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J Am Geriatr Soc. 1995 Jun;43(6):666-9.

Mechanisms of constipation in older persons and effects of fiber compared with placebo.

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1
Division of Digestive Diseases, Johns Hopkins Bayview Medical Center, Baltimore, MD 21224, USA.

Abstract

OBJECTIVE:

To investigate the mechanisms of constipation and the effect of fiber supplementation on physiology, mechanisms, stool parameters, and colonic transit times in a group of constipated older patients.

DESIGN:

Single-blind, randomized, placebo-controlled fiber intervention with crossover.

SETTING:

A university-based outpatient center.

PATIENTS:

Ten community-living older men and women, healthy except for chronic constipation.

INTERVENTIONS:

Patients were given either 24 g psyllium fiber or placebo fiber daily for 1 month, then crossed over to the other arm for an additional month. Structured testing, including total gut transit time and rectal and colonic manometry, was performed at the end of each intervention month. Patients recorded stool frequency, consistency, and weights daily.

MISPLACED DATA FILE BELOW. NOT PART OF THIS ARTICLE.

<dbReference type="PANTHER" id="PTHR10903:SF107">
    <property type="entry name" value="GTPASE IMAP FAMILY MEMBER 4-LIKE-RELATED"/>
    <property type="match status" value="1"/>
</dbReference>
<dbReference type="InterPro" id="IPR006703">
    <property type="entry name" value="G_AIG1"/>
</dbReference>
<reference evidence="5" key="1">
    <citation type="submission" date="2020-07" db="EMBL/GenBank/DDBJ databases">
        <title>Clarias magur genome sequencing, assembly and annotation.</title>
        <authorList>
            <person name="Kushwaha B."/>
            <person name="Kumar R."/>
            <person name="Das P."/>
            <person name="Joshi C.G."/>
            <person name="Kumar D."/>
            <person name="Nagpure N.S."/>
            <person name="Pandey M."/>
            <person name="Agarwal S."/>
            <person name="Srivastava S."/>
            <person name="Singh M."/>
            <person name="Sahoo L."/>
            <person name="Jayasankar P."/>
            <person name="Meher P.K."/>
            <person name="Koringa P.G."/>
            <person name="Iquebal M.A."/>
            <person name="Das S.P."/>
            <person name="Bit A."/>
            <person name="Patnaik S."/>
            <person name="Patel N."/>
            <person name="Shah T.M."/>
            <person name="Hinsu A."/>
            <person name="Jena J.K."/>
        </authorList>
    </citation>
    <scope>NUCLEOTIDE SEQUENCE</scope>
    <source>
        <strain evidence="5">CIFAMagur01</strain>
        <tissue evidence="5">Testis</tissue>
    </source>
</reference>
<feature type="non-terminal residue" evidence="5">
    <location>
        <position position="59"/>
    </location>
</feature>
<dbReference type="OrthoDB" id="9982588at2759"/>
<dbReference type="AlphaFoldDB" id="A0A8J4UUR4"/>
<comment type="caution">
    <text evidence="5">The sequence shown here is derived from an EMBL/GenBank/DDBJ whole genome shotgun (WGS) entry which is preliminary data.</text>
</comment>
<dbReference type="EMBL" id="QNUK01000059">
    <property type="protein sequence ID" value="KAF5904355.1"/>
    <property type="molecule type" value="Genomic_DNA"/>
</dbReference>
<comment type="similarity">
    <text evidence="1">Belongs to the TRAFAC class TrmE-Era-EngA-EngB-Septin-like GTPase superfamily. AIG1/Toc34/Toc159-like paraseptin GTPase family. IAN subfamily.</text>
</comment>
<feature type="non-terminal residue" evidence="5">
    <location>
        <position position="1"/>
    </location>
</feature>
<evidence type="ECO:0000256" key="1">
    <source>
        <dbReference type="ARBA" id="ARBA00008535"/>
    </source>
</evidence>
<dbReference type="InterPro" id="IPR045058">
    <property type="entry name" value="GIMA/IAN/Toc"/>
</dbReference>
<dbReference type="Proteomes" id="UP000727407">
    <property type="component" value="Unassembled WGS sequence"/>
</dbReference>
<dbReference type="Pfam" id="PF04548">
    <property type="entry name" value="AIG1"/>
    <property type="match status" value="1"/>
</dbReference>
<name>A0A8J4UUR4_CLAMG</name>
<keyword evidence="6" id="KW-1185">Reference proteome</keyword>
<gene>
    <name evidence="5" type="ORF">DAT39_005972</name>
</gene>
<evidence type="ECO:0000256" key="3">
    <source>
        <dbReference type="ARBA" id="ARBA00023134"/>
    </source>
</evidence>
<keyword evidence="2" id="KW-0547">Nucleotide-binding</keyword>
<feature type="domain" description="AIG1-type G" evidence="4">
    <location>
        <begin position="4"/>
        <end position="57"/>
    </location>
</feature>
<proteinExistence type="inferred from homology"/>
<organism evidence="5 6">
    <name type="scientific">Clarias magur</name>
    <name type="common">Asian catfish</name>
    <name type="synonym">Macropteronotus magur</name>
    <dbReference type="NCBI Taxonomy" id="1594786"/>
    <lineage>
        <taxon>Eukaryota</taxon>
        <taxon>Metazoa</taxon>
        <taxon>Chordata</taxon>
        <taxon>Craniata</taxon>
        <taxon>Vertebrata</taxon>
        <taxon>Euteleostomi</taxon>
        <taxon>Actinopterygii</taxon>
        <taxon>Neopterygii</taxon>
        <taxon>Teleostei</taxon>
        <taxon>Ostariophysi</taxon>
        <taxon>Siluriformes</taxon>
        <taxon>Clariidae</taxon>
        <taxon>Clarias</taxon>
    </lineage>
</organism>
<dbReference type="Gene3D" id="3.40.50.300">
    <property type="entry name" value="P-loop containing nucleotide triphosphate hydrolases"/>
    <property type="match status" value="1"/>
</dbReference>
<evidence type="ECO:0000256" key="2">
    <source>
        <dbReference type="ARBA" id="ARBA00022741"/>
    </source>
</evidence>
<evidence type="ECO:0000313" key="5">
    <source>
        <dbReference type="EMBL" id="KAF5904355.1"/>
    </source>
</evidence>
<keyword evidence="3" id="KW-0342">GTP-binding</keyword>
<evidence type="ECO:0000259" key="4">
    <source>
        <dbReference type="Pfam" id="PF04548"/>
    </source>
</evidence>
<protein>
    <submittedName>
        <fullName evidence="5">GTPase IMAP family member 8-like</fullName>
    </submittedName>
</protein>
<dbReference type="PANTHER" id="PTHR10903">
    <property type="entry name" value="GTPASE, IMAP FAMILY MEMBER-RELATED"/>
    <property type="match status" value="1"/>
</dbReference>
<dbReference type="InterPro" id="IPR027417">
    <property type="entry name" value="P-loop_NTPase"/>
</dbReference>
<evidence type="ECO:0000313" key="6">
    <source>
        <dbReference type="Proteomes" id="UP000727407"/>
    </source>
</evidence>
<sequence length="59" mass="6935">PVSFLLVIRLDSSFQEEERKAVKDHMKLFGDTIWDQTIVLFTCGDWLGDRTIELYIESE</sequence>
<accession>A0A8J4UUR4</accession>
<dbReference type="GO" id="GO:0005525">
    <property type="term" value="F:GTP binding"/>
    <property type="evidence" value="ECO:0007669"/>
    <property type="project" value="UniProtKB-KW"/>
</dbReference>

RESULTS:

The predominant mechanism for constipation in these patients was outlet delay caused by pelvic dyssynergia. Fiber decreased total gut transit time from 53.9 hours (placebo condition) to 30.0 hours (P < .05). Stool weights and consistency were not significantly improved by fiber, though there was a trend toward an increase in stool frequency (1.3 vs 0.8 bowel movements per day.) Pelvic floor dyssynergia was not remedied by fiber, even when constipation was clinically improved.

CONCLUSIONS:

Fiber supplementation appeared to benefit constipated older patients clinically, and it improved colonic transit time, but it did not rectify the most frequent underlying abnormality, pelvic floor dyssynergia.

[Indexed for MEDLINE]

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